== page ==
Reuters: Iran exported more crude than allowed under Western sanctions for at least a fourth straight month in February, as ship loading data obtained by Reuters showed top clients again bought more than 1 million barrels per day (bpd) of Tehran’s oil.
By Osamu Tsukimori
TOKYO (Reuters) – Iran exported more crude than allowed under Western sanctions for at least a fourth straight month in February, as ship loading data obtained by Reuters showed top clients again bought more than 1 million barrels per day (bpd) of Tehran’s oil.
The rise in sales to Iran’s main clients, mostly in Asia and including Turkey, comes after an agreement that eased some of the sanctions aimed at the OPEC member’s nuclear programme. The November deal also freed up $4.2 billion in oil payments to Tehran, but it does not allow for shipments to increase.
To ensure sanctions are not breached, Washington could put more pressure on Iranian crude buyers to slash purchases in coming months to keep the average volume capped at the 1-million-bpd mark, less than half pre-2012 levels.
In total, February crude loadings by Iran’s top four buyers – China, India, Japan and South Korea – rose to 1.16 million bpd versus 994,669 bpd lifted in January, according to a loading plan seen by Reuters.
Adding in oil lifted by Turkey – which came in at 105,824 bpd in January and 117,857 bpd in February – Tehran’s exports have busted the sanctions limits at least since November.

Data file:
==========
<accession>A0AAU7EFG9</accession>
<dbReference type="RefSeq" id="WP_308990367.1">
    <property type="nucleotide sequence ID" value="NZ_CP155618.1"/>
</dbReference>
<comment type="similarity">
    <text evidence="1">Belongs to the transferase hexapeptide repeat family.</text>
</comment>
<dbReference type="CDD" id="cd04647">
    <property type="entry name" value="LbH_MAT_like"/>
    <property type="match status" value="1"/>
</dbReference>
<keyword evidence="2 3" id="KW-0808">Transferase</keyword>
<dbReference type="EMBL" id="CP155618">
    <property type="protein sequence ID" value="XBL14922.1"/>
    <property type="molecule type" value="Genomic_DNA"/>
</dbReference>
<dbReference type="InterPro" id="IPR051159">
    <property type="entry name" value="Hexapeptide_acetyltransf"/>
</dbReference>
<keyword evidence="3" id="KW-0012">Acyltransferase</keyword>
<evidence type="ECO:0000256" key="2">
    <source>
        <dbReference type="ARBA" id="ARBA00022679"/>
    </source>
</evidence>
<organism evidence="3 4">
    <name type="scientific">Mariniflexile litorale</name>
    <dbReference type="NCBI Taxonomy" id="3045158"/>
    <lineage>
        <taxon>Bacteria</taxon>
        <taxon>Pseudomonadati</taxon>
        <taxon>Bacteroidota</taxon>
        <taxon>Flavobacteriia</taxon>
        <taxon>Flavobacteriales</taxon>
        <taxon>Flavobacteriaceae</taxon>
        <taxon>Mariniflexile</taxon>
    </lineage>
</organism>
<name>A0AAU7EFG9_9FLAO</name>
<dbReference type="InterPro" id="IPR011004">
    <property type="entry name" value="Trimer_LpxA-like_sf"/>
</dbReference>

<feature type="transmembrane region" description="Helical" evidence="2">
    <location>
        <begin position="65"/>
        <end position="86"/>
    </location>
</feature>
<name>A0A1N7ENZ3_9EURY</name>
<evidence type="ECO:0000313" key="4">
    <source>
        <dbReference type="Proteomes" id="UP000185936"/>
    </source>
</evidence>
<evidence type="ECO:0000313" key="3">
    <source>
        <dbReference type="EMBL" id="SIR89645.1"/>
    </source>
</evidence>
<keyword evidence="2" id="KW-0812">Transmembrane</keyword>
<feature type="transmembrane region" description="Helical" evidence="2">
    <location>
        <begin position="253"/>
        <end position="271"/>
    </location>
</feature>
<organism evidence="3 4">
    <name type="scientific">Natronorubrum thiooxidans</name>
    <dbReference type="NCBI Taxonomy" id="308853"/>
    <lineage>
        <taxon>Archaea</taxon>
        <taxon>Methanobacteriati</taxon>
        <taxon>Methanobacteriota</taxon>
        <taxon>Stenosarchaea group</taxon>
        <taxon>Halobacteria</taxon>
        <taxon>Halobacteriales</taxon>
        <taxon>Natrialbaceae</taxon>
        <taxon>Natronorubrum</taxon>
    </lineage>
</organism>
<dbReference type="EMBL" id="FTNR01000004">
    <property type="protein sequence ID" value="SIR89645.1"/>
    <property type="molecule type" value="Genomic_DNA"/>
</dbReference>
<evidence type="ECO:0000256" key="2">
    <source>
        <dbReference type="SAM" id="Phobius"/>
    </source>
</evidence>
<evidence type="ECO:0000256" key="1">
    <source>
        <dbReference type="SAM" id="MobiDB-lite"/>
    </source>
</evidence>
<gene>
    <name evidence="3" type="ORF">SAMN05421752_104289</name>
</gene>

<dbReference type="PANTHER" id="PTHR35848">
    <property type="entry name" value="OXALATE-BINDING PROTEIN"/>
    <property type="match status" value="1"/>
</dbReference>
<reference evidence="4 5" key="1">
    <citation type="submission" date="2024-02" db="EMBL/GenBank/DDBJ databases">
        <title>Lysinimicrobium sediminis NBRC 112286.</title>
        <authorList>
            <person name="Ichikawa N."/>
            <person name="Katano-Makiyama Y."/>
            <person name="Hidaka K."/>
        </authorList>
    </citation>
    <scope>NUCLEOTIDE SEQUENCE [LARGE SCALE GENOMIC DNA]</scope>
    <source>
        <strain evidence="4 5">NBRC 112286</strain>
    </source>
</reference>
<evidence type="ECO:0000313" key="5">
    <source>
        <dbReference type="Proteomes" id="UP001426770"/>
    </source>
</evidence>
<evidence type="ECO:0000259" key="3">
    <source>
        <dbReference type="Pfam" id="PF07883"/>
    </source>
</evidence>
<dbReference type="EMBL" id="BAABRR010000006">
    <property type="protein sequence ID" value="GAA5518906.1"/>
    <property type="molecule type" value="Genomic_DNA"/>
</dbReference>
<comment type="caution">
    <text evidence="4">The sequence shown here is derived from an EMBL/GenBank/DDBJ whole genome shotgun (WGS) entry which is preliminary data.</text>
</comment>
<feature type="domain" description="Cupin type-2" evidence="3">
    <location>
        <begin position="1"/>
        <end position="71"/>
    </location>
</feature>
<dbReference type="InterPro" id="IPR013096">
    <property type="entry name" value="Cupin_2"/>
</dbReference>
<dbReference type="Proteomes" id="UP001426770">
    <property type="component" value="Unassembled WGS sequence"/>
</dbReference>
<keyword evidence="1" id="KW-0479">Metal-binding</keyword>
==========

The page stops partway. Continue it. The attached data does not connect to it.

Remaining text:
The loading volumes exclude condensate, a light oil, that Iran exports to China and other consumers.
Ever since the 2012 sanctions were imposed, five buyers – China, India, South Korea, Japan and Turkey – have bought nearly all of Iranian crude exports.
The intake of Iranian oil by Asian buyers alone has topped 960,000 bpd since November, government and industry data has shown, and adding in an average 100,000 bpd of crude for Turkey, the exports have breached 1 million bpd at least since then.
With January and February loadings – for February and March arrivals – also holding above 1 million bpd, according to the document seen by Reuters this week, exports look set to breach the cap for the first quarter of the year, allowing up to three weeks for shipments to China, Japan and South Korea.
China lifted 502,500 bpd in February, again taking its purchases back to pre-sanctions levels, and rivalling the 564,536 bpd that the nation’s refiners received in January.
In comparison, China imported 428,840 bpd of Iranian oil for all of 2013, according to customs data. China’s February import numbers are not due out until later this week.
China’s total oil imports from Iran may rise in 2014 as state-run trader Zhuhai Zhenrong Corp is negotiating a new condensate contract, Reuters has reported.
India lifted 304,286 bpd of crude in February, according to the loading data. Iran’s second-biggest client imported 412,000 bpd in January and averaged 195,600 bpd in arrivals in 2013.
Government sources in India have said refiners must cut their Iranian oil imports by nearly two-thirds from the first quarter after the United States asked it to hold the shipments at end-2013 levels.
South Korea loaded 214,286 bpd in February, mostly for March arrival dates. February arrivals from Iran, meanwhile, doubled from a year earlier as refiners hiked purchases ahead of maintenance shutdowns starting from March.
Japan loaded 140,000 bpd in February, according to the programme seen by Reuters. It purchased 210,517 bpd from Iran in January and reduced imports by 6.4 percent to 177,414 bpd in 2013, marking its lowest daily crude imports from Iran in more than 30 years.
Japan’s February import numbers are due later this month. (Additional reporting by Aizhu Chen in BEIJING and Meeyoung Cho in SEOUL; Writing by Manash Goswami; Editing by Tom Hogue)